By Jane Lanhee Lee
OAKLAND, Calif. (Reuters) – EnCharge AI, a chip startup born at a Princeton University lab, on Wednesday said it raised $21.7 million as it looks to commercialize its computing technology that is designed to run artificial intelligence applications more efficiently.
Its first products will be cards that can be easily slotted into server racks for companies to run AI applications, said Naveen Verma, CEO and co-founder of EnCharge AI and a professor of electrical and computer engineering at Princeton. He didn’t give a timeline for the product launch.
EnCharge AI chips work by computing data directly in the memory on the chip, using a special chip design and software. As AI models become more diverse and larger, more efficient computing is key, said Verma, and the traditional way of moving data in and out of memory causes bottlenecks in computing, slowing things down.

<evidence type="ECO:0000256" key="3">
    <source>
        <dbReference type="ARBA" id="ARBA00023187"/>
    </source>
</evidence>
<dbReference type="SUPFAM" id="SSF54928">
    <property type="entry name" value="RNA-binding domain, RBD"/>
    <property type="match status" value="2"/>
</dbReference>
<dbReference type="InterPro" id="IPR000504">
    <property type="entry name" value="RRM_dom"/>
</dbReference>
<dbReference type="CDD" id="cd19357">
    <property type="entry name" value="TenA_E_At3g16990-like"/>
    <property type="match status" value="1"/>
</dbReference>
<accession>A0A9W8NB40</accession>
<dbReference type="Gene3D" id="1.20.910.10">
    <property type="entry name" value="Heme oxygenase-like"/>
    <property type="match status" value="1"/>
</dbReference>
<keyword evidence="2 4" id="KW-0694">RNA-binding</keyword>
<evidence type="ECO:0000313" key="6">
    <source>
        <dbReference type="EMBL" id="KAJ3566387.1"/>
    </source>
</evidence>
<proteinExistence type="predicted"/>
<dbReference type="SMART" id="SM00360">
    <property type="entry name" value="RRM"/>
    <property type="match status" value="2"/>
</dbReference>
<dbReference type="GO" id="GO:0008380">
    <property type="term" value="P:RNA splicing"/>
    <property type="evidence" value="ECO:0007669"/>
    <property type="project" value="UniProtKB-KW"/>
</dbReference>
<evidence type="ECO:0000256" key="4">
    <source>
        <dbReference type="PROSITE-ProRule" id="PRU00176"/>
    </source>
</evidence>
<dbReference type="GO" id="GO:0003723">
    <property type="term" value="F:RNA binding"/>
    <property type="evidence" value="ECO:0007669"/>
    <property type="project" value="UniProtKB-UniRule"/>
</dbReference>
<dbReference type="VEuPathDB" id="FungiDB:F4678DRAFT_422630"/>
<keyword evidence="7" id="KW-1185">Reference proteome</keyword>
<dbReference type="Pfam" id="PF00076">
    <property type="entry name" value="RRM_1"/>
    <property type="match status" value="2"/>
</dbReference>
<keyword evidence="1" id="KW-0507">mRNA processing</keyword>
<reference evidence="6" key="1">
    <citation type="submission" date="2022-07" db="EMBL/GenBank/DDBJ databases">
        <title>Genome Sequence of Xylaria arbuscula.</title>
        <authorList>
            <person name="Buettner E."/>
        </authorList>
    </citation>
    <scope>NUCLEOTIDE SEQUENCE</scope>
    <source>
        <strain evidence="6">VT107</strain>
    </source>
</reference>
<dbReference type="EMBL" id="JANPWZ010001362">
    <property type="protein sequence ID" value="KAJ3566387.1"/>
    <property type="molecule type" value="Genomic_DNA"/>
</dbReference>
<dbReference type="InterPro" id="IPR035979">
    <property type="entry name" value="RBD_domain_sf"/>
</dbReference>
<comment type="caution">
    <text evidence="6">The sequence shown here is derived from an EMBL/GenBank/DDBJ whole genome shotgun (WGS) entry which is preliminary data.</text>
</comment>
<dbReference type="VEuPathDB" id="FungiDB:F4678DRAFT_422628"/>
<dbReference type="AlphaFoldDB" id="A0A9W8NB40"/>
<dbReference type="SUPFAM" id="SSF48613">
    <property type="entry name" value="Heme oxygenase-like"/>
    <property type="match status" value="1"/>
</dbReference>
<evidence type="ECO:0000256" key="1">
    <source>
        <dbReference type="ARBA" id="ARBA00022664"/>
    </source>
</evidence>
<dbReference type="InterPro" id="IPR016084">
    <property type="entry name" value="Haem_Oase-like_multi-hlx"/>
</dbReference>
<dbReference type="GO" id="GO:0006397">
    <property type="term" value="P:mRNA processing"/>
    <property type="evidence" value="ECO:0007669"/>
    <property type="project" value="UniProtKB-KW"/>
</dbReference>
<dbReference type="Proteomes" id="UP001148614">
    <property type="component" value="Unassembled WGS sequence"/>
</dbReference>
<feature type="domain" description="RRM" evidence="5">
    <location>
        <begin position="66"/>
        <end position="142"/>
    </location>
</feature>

The technology was originally funded by the U.S. Department of Defense’s Defense Advanced Research Projects Agency (DARPA) and R&D was funded by the Department of Defense, the company said. DARPA, which works on weapons, is credited with creating the internet and runs public contests for human-looking robots and self-driving cars.
The chips will first be used in factories, warehouses and retail spaces to run AI applications, said Verma. He said for now they will be focused on doing inference work – for example, identifying if something is a dog or a cat rather than training a machine to learn what a dog or a cat is.
EnCharge AI said the latest funding round was led by Anzu Partners with participation from AlleyCorp, Scout Ventures, Silicon Catalyst Angels, Schams Ventures, E14 Fund and Alumni Ventures.